Even though the Bight of Biafra has now been renamed and is off the map of the world ostensibly to remove the memory of Nigeria’s Civil War from the map of Nigeria, Biafra that was once a country will ever remain in history records. I was once a proud Biafran. We had a Civil War. That cannot be removed from the records. I was a student then in London. We had a meeting place – Battersea Town Hall. While we did not take part in the actual war, we contributed money to the war efforts. Even when I was working for the Tanzanian government that had recognised Biafra we still did our bit. I still look back to those years with nostalgia – what might have been. It is said that more than two million human beings were killed. May their souls rest in peace.
In hind sight one asks what sort of country Biafra would have been. We have been witnesses to what has been happening with the creation of five states in Igbo land. Each state sends away Igbo civil servants from other Igbo states. Fierce statism is the result. If Biafra had survived what would we have had – a war of attrition over who controls what – a forerunner to South Sudan? The Civil War removed the normal Igbo hierarchy, enthroning fierce individualism for survival, no respect for order, anything goes, with money the ultimate ambition.
Now young Igbo boys most of whom were not born before the end of the war are putting their lives on the line under MASSOB, IPOB and so on, carrying out demonstrations in the name of fighting for Biafra independence. They are being killed. Nobody has told us who the twenty bodies found floating on the Ezu River a few years ago were. They have been forgotten. Who knows how many are being wiped out without trial and being buried in unmarked graves? How many are being held in prison. What carnage! What a waste!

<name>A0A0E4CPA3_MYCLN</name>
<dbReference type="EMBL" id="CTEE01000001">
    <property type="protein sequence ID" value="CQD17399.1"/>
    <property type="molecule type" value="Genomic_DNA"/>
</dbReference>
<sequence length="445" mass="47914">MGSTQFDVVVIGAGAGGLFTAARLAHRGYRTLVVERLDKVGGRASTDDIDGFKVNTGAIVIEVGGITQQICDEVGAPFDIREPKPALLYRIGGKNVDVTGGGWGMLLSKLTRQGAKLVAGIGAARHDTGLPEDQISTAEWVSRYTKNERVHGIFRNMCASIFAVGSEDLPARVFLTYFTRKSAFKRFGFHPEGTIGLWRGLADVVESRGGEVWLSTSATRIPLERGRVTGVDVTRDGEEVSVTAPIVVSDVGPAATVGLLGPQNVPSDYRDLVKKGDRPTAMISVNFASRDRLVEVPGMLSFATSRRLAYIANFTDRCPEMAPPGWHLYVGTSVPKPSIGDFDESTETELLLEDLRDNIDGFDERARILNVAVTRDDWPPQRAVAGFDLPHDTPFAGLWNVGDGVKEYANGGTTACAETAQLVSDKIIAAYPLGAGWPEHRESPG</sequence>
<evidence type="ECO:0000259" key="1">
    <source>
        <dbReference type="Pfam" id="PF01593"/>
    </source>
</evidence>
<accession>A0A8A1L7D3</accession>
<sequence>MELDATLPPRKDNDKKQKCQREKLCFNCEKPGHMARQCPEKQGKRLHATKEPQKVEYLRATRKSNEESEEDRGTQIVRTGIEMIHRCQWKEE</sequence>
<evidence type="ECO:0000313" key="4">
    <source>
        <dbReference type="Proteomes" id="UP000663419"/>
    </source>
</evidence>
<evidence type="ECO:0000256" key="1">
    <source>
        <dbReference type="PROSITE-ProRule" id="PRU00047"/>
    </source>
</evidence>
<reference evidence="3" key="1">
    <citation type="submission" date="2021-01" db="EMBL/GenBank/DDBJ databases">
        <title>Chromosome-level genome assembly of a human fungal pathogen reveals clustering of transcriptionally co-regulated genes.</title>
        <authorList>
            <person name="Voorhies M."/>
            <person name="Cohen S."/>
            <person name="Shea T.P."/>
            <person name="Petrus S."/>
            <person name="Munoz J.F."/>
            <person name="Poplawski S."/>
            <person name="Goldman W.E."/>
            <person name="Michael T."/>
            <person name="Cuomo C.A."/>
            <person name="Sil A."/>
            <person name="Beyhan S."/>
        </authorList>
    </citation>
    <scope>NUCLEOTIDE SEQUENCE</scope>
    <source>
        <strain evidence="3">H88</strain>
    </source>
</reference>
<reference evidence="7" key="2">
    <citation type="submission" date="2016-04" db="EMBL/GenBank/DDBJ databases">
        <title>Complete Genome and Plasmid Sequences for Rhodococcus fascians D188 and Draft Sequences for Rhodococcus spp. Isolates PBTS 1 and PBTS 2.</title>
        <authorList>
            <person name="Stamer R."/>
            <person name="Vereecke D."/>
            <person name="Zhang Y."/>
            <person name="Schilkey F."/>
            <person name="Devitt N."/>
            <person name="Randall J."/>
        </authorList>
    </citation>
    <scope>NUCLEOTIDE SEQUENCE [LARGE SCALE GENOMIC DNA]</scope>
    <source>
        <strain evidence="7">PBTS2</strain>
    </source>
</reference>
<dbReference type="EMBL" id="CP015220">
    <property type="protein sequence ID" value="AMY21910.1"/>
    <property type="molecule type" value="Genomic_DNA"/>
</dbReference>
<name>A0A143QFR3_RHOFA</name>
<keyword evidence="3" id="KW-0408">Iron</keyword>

I am not against the right of these youth to protest peacefully. I am not against their yearning for Biafra. I am sure they have the sympathy of older Igbos provided they protest peacefully without disturbing the right of the majority of other Igbo people to go about their normal business especially in this particularly difficult time when most Ndigbo are finding existence difficult. Scotland had been part of Britain for seven hundred years. Many of the Scots are no longer comfortable with the set up. They had a referendum for independence recently and those who wanted an independent Scotland lost narrowly. They may regroup and try again in future. Nobody was killed. Businesses were not disrupted. After the loss they are going about their business normally. The Basque region of Spain has been agitating for independence for many years. Even though the majority have voted for independence the central government is fighting them constitutionally. All must be within the laws of an existing sovereign state. MASSOB having an embassy in this state that is still part of Spain should not be seen as a major achievement.
My sympathy goes to those families losing members to this unequal struggle of MASSOB, IPOB, with a heavily armed security force of a sovereign country. Under the present scenario and under the United Nations stance of no interference in the affairs of a sovereign nation, this fight is a futile one. Yes, Ndigbo are a disadvantaged component in the present Nigerian arrangement, especially since the Civil War. It is worse under the present dispensation where Ndigbo put all their eggs in the Jonathan basket and lost out heavily in this winner-take-all country.
The pity of all this is that MASSOB, IPOB, have not made efforts to win over, or endear themselves to, the majority of Ndigbo. They have not taken a leaf from OPC who are virtually the same sort of movement – they are the military wing of Afenifere. The OPC is invited to crucial meetings of Afenifere. It is respected. It looks after Yoruba interest. You see OPC active and providing security in most parts of Lagos and Yoruba land. When will Ndigbo learn? Must everything be by force? Must everything be achieved overnight? Can MASSOB and IPOB not change tactics even at this late hour? Must a generation of Igbo youth be eliminated before we come to our senses? Most Nigerians are aware that Nigeria needs to be urgently restructured, decentralised. The status quo cannot hold for long. MASSOB, IPOB, must be tactful, apply wisdom and patience to their quest.
The greater pity is that our elders have lost their respect. Our governors and Ohaneze are `fiddling’ while Igbo land burns. Okenye no ma ewu amuo na ogbili! This is an Igbo adage that laments the presence of elders who do nothing to help a tethered goat in the agony of delivery, in particular, by simply untying it. Oh Biafra – how sad! .

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